The Supreme Court has given its eagerly-awaited decision on the right for a landlord to rely on the redevelopment ground in order to prevent a tenants right to renew its business lease (S Franses Ltd v The Cavendish Hotel (London) Ltd). For more on the background to case, see our previous Law-Now.

The decision focused on the landlord’s intention to redevelop under ground (f) of section 30(1) of the Landlord and Tenant Act 1954 (the 1954 Act). The key take-away points are:

  • The landlord’s intention must not be conditional on whether the tenant chooses to pursue his claim for a new tenancy.
  • The “acid test” is whether the landlord would intend to do the same works if the tenant left the premises voluntarily.


This case started as a business lease renewal, where the landlord (the Cavendish Hotel) opposed the grant of a new lease to the tenant (S Franses) on the basis of redevelopment relying on ground (f) under the 1954 Act: namely, that the landlord intends to demolish or reconstruct the premises occupied by the tenant (or a substantial part of them) and could not reasonably do so without obtaining possession.

S Franses is a textile dealership, specialising in antique tapestries and textile art. It occupies the ground and basement of 80 Jermyn Street, in St James’s, London. The remainder of the building is a luxury hotel, the Cavendish.

The landlord admitted that the works would not be carried out if the tenant left the unit voluntarily or, put another way, that the only reason to undertake them was to obtain possession from the tenant.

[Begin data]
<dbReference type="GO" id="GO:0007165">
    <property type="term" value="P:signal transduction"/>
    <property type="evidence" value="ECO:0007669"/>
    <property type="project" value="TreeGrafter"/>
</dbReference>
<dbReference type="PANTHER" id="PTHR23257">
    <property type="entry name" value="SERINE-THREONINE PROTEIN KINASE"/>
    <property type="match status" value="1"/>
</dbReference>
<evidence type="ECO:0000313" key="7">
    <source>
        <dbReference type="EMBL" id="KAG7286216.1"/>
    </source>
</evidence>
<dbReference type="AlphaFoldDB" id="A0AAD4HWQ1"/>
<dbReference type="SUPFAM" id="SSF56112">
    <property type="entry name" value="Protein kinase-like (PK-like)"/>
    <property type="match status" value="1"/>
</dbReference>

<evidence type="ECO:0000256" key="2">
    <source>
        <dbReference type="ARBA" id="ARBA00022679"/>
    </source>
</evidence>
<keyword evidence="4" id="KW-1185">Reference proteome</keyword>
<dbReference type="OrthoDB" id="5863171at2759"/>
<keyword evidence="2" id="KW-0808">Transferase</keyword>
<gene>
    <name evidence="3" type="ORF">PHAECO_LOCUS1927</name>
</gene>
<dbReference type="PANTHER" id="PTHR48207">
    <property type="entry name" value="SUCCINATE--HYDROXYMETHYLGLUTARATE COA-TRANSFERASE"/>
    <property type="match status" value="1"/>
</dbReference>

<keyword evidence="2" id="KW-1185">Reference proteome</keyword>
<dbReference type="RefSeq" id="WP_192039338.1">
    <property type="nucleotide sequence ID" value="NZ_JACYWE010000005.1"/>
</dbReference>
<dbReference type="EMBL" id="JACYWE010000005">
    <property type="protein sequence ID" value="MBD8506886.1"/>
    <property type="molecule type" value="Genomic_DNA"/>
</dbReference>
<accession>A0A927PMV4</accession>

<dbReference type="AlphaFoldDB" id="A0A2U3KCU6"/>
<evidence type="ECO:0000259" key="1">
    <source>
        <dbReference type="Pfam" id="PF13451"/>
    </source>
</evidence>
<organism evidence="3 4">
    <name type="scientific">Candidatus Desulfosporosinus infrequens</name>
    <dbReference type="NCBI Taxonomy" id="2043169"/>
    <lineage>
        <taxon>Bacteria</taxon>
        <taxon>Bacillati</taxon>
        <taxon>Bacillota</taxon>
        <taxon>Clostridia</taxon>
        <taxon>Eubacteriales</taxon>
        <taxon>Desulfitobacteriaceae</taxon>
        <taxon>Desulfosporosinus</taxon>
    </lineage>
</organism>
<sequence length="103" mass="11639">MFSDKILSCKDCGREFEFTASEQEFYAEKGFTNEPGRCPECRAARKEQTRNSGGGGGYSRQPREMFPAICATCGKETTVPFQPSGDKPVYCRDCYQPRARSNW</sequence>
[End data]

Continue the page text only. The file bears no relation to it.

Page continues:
The High Court and County Court decisions

In both the Central London County Court and the High Court, the Cavendish Hotel succeeded and the judge agreed that it had satisfied the ground (f) test. Its motive for carrying out the works was irrelevant. S Franses appealed and was given permission to leapfrog straight to the Supreme Court, which gave its decision today.

The Supreme Court decision: the appeal was allowed

The Supreme Court has allowed the tenant’s appeal and decided that the landlord cannot use ground (f) as it has not shown that it intended, within the meaning of the 1954 Act, “to carry out the works specified in the scheme of works relied upon in opposition to the tenant’s application for a new tenancy”. The case turned on the question of the nature of the landlord’s intention in order to satisfy ground (f) and the relevance of the landlord’s purpose or motive in pursuing redevelopment of the premises.

The Court found that the landlord’s purpose or motive for carrying out the works is immaterial, except to test whether the landlord has the necessary unconditional intention to redevelop under ground (f). The Supreme Court also decided that it is irrelevant whether a landlord’s intention is reasonable. There was no dispute that the value of the landlord’s proposed scheme was in removing the tenant and not in any benefit from the reconstruction works. The landlord had admitted that they would not have done the works if the tenant had agreed to leave voluntarily or if the tenant had persuaded the Court that the works could reasonably be carried out whilst in occupation.

Accordingly, whilst the landlord’s motive is not directly relevant in itself, the court can, and following this decision will, look at the landlord’s motive as evidence from which inferences can be drawn as to the landlord’s genuine, fixed and settled intention to carry out the proposed works and whether that intention is conditional upon the action by the tenant to assert its right to a new tenancy.

In addition, on the facts of this case, the court found that the fact that the tenant was in possession of the premises did not obstruct the works that the landlord intended to do.

Take-away point

Landlords must continue to consider very carefully the works they are planning to do, if they oppose a new lease on the redevelopment ground. The Supreme Court has made it clear that a landlord must show that it would still intend to carry out the proposed works under ground (f), even if their tenant left the premises of its own accord and did not fight the landlord’s redevelopment claim. It is not enough for a landlord to use the ground (f) procedure solely as a means to get rid of a tenant.